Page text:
Among them was U.S. President Barack Obama, who said that Mandela was his role model.

    “Over 30 years ago, while still a student, I learned of Mandela and the struggles in this land.  It stirred something in me.  It woke me up to my responsibilities - to others, and to myself - and set me on an improbable journey that finds me here today," he said. "And while I will always fall short of Madiba’s example, he makes me want to be better.  He speaks to what is best inside us.  After this great liberator is laid to rest; when we have returned to our cities and villages, and rejoined our daily routines, let us search then for his strength - for his largeness of spirit - somewhere inside ourselves."

    Watch clips of Obama's eulogy remarks
     
    Obama Eulogizes Mandelai
    X
    December 10, 2013 2:05 PM
    Obama Eulogizes Mandela

    Johannesburg resident Thuli Fihla, 45, said she couldn’t miss this event.  She credited Mandela for helping her get ahead in life. 

    “I actually woke up at 3:30 so I’ve been up very early and I couldn’t sleep early.  But I mean, as a South African, and someone who has seen apartheid before and now witnessed the new democracy, there was no way I could miss this day," she said.  "Mandela is everything to us.  I’ve got the kind of job that I have now because of Mandela.  I have the kind of home that I have now because of Mandela.  You know, everything we have in this country, we owe to Mandela and his colleagues.”

    More than 90 world leaders gathered in Johannesburg on Tuesday for a memorial service honoring the late South African President Nelson Mandela.  Below are excerpts.

    • South Africa's President Jacob Zuma: Mandela was a "fearless freedom fighter who refused to allow the brutality of the apartheid state" stand in the way for a struggle for liberation.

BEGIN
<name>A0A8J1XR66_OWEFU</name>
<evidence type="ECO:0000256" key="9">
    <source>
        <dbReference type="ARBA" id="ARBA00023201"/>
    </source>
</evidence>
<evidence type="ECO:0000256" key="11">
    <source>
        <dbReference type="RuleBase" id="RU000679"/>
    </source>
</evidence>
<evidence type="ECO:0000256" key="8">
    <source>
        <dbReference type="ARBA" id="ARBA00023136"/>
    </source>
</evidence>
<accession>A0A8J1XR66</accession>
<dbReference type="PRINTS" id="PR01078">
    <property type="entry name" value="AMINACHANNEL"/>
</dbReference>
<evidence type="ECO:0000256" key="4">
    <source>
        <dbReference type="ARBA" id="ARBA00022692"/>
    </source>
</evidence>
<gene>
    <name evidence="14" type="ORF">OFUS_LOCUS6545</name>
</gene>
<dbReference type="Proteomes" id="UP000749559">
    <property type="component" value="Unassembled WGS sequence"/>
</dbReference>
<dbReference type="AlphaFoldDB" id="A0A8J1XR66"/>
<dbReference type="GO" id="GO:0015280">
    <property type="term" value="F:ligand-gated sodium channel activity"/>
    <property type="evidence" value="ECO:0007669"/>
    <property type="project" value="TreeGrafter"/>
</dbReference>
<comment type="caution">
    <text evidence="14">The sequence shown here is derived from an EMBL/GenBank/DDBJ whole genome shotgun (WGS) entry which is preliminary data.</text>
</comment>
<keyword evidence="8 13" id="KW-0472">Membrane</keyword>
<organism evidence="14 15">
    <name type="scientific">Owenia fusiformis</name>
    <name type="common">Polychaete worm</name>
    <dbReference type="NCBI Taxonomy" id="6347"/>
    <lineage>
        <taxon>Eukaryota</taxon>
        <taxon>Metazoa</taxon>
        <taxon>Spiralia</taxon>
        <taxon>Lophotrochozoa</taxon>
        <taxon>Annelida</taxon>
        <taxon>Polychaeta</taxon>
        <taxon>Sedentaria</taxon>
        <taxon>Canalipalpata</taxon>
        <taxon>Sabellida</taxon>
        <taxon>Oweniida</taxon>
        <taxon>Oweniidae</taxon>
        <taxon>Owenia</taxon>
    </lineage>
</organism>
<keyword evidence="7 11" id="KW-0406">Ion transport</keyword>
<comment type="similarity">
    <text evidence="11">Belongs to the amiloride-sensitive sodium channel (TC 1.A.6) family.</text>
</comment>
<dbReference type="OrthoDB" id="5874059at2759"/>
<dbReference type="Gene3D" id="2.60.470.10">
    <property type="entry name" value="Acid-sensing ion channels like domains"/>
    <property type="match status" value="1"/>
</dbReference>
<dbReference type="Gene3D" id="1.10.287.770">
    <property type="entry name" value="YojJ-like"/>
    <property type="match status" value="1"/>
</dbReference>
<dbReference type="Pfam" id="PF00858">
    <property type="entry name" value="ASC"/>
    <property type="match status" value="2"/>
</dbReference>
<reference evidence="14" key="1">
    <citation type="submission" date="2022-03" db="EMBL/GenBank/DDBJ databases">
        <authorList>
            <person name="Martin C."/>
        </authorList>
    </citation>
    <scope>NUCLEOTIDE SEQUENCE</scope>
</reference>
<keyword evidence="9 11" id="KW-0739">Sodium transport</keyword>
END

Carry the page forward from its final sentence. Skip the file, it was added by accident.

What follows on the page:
• President Barack Obama: "Mandela showed us the power of action; of taking risks on behalf of our ideals."
    • UN Secretary-General Ban Ki-moon: "His compassion stands out most. He was angry at injustice, not at individuals."
    • Brazil's President Dilma Rousseff: "His fight went way beyond his national border and inspired men and women, young people and adults to fight for independence and social justice."
    • India's President Pranab Mukherjee: "He was the last of the giants who led the world's struggles against colonialism and his struggle held special significance for us."
    • Cuba's President Raul Castro: "Mandela has led his people into the battle against apartheid to open the way to a new South Africa, a non-racial and a united South Africa."
    • China's Vice President Li Yuanchao: "The Chinese people will always cherish the memory of his important contribution to the China - South Africa friendship and China-Africa relations.''
    Beloved as he was, Mandela was still a politician and his memorial was not free of politics.  His death has coincided with a rising swell of disapproval for President Jacob Zuma, who has been the target of a serious corruption investigation.